Upon replacing Cootie Williams (pictured), this trumpeter’s very first night with Duke Ellington’s Orchestra was fully documented during the band’s famous November 7, 1940 Fargo, North Dakota concert. Who is he?
Go to the next page for the answer!...
March 16th, 2019
Interview with Thomas Brothers, author of Help! The Beatles, Duke Ellington and the Magic of Collaboration
In Help! The Beatles, Duke Ellington, and the Magic of Collaboration, Duke University musicologist Thomas Brothers – author of two essential studies of Louis Armstrong – tells a fascinating account of how creative cooperation inspired two of the world’s most celebrated groups.
The following interview with Mr. Brothers about his book — hosted and produced by Jerry Jazz Musician. publisher Joe Maita — was conducted on December 10, 2018....
February 5th, 2019
Aaron Copland, the mid-century classical composer whose work was greatly influenced by American life, had an interest in jazz, particularly, as he told Don Gold in a May, 1958 Downbeat article “the marriage – the fact that the young jazzmen are composers, often bridging the gap between fields. “ He also had some sympathy for jazz musicians because “they have the same trouble getting a big audience we have.”
The article, titled “Aaron Copland: The Well-Known American Composer Finds Virtues and Flaws in Jazz,” is of special interest because...
April 13th, 2018
I could make the argument that jazz being marketed as a “popular music” officially died on January 12, 1975. Why? Because that was the date of the last Super Bowl halftime show that featured jazz music, in this case a “Tribute to Duke Ellington” performed by the Grambling State University Marching Band and Mercer Ellington. Sure, in subsequent years there was the occasional Pete Fountain/Al Hirt exhibition to pump local tourism when the game was held in New Orleans, but Madison Avenue officially ended all attempts at presenting jazz to a mass audience at the conclusion of the halftime show for the ’75 Steelers/Vikings game. What followed was an era of musical malaise for...
February 4th, 2018
In this June, 1964 Down Beat Blindfold Test hosted by pianist, composer, producer and journalist Leonard Feather — who created this famed feature and first published it in the late 1930’s in Melody Maker — the ears of Miles Davis are tested.
Although Feather writes in the introduction that Davis “does not have an automatic tendency to want to put everything down,” he appeared to be in rare form on this date. His remarks are brilliant, blistering, biting, sarcastic, insulting…and that’s just in his comments on the first record! Miles take aim at artists and record companies, musical styles and...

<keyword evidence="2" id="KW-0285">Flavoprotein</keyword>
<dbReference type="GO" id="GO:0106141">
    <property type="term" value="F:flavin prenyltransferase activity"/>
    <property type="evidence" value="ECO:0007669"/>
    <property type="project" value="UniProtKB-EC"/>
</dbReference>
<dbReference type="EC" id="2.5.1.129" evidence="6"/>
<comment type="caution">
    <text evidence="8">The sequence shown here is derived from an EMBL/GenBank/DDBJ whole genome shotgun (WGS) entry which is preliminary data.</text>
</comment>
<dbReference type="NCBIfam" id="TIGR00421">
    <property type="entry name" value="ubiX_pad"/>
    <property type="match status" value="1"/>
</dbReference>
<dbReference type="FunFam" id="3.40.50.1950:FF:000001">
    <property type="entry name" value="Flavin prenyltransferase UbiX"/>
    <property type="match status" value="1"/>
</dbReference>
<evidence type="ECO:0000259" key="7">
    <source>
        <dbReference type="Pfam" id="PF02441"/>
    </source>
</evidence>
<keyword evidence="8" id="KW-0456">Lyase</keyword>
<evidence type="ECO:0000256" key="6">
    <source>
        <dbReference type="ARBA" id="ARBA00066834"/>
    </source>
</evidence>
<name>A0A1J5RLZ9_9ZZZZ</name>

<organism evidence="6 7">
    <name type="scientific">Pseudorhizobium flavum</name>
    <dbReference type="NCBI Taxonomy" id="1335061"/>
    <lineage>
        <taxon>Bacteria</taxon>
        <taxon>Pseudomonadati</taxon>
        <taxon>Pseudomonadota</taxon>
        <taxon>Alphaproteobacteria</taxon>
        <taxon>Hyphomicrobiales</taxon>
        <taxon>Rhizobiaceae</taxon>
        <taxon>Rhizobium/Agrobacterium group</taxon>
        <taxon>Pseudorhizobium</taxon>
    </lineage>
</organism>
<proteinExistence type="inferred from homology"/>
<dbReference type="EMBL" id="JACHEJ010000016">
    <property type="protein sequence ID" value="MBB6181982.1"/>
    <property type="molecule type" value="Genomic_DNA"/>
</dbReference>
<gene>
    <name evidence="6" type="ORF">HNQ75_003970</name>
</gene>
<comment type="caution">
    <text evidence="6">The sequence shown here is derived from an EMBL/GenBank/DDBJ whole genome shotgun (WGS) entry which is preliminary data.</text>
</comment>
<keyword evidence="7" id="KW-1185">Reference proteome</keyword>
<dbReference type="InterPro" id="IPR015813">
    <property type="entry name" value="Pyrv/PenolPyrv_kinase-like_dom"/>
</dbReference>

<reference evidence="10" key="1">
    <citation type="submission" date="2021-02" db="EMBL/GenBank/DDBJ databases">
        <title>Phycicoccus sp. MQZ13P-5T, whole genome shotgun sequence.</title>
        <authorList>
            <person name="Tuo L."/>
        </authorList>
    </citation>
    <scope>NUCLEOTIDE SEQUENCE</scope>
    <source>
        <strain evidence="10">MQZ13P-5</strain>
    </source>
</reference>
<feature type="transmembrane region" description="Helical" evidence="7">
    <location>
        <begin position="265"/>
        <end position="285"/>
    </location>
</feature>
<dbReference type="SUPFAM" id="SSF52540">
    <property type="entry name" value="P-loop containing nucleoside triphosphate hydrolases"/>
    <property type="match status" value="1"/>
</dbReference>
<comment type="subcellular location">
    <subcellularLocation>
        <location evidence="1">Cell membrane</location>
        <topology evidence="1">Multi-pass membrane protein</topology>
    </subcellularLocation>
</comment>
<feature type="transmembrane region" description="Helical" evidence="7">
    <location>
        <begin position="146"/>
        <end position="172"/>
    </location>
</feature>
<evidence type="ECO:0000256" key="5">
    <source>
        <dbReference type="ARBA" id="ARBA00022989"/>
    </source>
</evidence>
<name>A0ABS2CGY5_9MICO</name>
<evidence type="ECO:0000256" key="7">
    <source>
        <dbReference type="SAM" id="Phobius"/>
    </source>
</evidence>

November 27th, 2017
After you indulge on Thanksgiving, consider giving Duke Ellington’s “simply steak” diet a try! In his 1973 autobiography Music is My Mistress, from a chapter titled “The Taste Buds,” Duke Ellington writes about his special diet, losing thirty pounds while on it, and the resulting onstage antics.
In 1955 my doctor, Arthur Logan, told me I would have to take off twenty-two pounds. I tore up his suggested menu and made one of my own. Mine was simply steak (any amount), grapefruit, and black coffee with a slice of lemon first squeezed and then dropped into it. With the exception of a binge one day a week, I ate as much of this...
November 23rd, 2017
During a recent stroll through the Internet, I was reminded of the story of Louis Armstrong requesting the use of Yogi Berra’s catcher’s mask during a 1960’s State Department tour of South America, “to fend off,” according to Armstrong’s widow Lucille, “the [enthusiastic South American] fans who wanted to touch his face and lips.”
Lucille’s recollection was disclosed in a December 10, 1981 letter to the U.S. Postal Service as part of a 14-year effort to have a postage stamp created in her husband’s honor. Duke Ellington’s stamp was issued in 1986, and the likes of Elvis Presley, Bessie Smith, Nat Cole and Billie Holiday had commemorative stamps well before Armstrong. How come? Was it politics?
To read about it, check out the two stories below…The first is the letter of advocacy...
April 4th, 2017
Tomorrow is opening day of the 2017 baseball season. The first day of major league baseball always provokes simultaneous thoughts of renewal and nostalgia – the return of sunshine (at last!) and an optimistic spirit is coupled with the thoughts of days gone by, when the likes of Mays and Mantle and Aaron roamed the outfield and Ellington and Armstrong and Miles set the rhythm of our culture.
Baseball and jazz are well connected, as theorized by trombonist Alan Ferber, who wrote that “baseball players and jazz musicians both strive for a perfect balance between disciplined practice and spontaneity.” They also shared the spotlight in popular culture, when...
April 1st, 2017
This lifelong friend of Duke Ellington co-wrote “Sophisticated Lady,” played clarinet, violin, baritone and alto saxophone during his first stint in Ellington’s band (prior to leaving in 1928), and, following time in a band that also included Fats Waller and Chu Berry, returned to Duke’s orchestra, where he would play alto until 1946. Who was he?